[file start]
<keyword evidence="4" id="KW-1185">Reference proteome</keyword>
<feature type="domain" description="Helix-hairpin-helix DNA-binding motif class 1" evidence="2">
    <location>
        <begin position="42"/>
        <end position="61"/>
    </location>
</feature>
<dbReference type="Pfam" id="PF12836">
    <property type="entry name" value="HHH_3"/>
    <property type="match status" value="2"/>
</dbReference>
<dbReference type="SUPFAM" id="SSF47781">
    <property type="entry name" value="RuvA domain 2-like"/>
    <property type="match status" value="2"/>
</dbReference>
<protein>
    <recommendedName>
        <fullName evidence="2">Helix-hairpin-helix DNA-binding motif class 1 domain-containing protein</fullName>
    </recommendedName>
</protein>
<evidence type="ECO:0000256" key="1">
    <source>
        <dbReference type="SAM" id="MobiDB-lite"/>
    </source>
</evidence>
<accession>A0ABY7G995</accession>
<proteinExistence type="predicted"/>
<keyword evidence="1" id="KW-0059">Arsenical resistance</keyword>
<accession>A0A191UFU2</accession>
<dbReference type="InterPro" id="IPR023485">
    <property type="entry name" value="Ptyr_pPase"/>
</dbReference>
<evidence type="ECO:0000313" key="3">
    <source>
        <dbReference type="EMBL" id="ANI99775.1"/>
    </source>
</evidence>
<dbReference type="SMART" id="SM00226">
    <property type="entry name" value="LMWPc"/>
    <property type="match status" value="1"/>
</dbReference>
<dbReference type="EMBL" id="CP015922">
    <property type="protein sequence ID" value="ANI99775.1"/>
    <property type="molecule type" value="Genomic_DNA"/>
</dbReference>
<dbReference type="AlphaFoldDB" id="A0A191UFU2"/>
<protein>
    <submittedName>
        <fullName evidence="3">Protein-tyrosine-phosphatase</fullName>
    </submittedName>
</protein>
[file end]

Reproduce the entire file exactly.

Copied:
<keyword evidence="4" id="KW-1185">Reference proteome</keyword>
<feature type="domain" description="Helix-hairpin-helix DNA-binding motif class 1" evidence="2">
    <location>
        <begin position="42"/>
        <end position="61"/>
    </location>
</feature>
<dbReference type="Pfam" id="PF12836">
    <property type="entry name" value="HHH_3"/>
    <property type="match status" value="2"/>
</dbReference>
<dbReference type="SUPFAM" id="SSF47781">
    <property type="entry name" value="RuvA domain 2-like"/>
    <property type="match status" value="2"/>
</dbReference>
<protein>
    <recommendedName>
        <fullName evidence="2">Helix-hairpin-helix DNA-binding motif class 1 domain-containing protein</fullName>
    </recommendedName>
</protein>
<evidence type="ECO:0000256" key="1">
    <source>
        <dbReference type="SAM" id="MobiDB-lite"/>
    </source>
</evidence>
<accession>A0ABY7G995</accession>
<proteinExistence type="predicted"/>
<keyword evidence="1" id="KW-0059">Arsenical resistance</keyword>
<accession>A0A191UFU2</accession>
<dbReference type="InterPro" id="IPR023485">
    <property type="entry name" value="Ptyr_pPase"/>
</dbReference>
<evidence type="ECO:0000313" key="3">
    <source>
        <dbReference type="EMBL" id="ANI99775.1"/>
    </source>
</evidence>
<dbReference type="SMART" id="SM00226">
    <property type="entry name" value="LMWPc"/>
    <property type="match status" value="1"/>
</dbReference>
<dbReference type="EMBL" id="CP015922">
    <property type="protein sequence ID" value="ANI99775.1"/>
    <property type="molecule type" value="Genomic_DNA"/>
</dbReference>
<dbReference type="AlphaFoldDB" id="A0A191UFU2"/>
<protein>
    <submittedName>
        <fullName evidence="3">Protein-tyrosine-phosphatase</fullName>
    </submittedName>
</protein>